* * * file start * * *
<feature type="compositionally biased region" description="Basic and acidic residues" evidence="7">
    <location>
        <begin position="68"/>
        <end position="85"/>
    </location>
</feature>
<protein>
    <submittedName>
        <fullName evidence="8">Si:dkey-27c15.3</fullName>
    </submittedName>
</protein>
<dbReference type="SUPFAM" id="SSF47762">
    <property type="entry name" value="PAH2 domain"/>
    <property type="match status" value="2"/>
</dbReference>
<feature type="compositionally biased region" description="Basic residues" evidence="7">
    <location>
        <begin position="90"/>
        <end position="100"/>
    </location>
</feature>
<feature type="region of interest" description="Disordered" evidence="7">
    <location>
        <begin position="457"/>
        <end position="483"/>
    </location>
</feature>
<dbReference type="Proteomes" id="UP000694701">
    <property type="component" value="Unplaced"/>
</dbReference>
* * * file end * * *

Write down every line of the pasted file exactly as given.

<feature type="compositionally biased region" description="Basic and acidic residues" evidence="7">
    <location>
        <begin position="68"/>
        <end position="85"/>
    </location>
</feature>
<protein>
    <submittedName>
        <fullName evidence="8">Si:dkey-27c15.3</fullName>
    </submittedName>
</protein>
<dbReference type="SUPFAM" id="SSF47762">
    <property type="entry name" value="PAH2 domain"/>
    <property type="match status" value="2"/>
</dbReference>
<feature type="compositionally biased region" description="Basic residues" evidence="7">
    <location>
        <begin position="90"/>
        <end position="100"/>
    </location>
</feature>
<feature type="region of interest" description="Disordered" evidence="7">
    <location>
        <begin position="457"/>
        <end position="483"/>
    </location>
</feature>
<dbReference type="Proteomes" id="UP000694701">
    <property type="component" value="Unplaced"/>
</dbReference>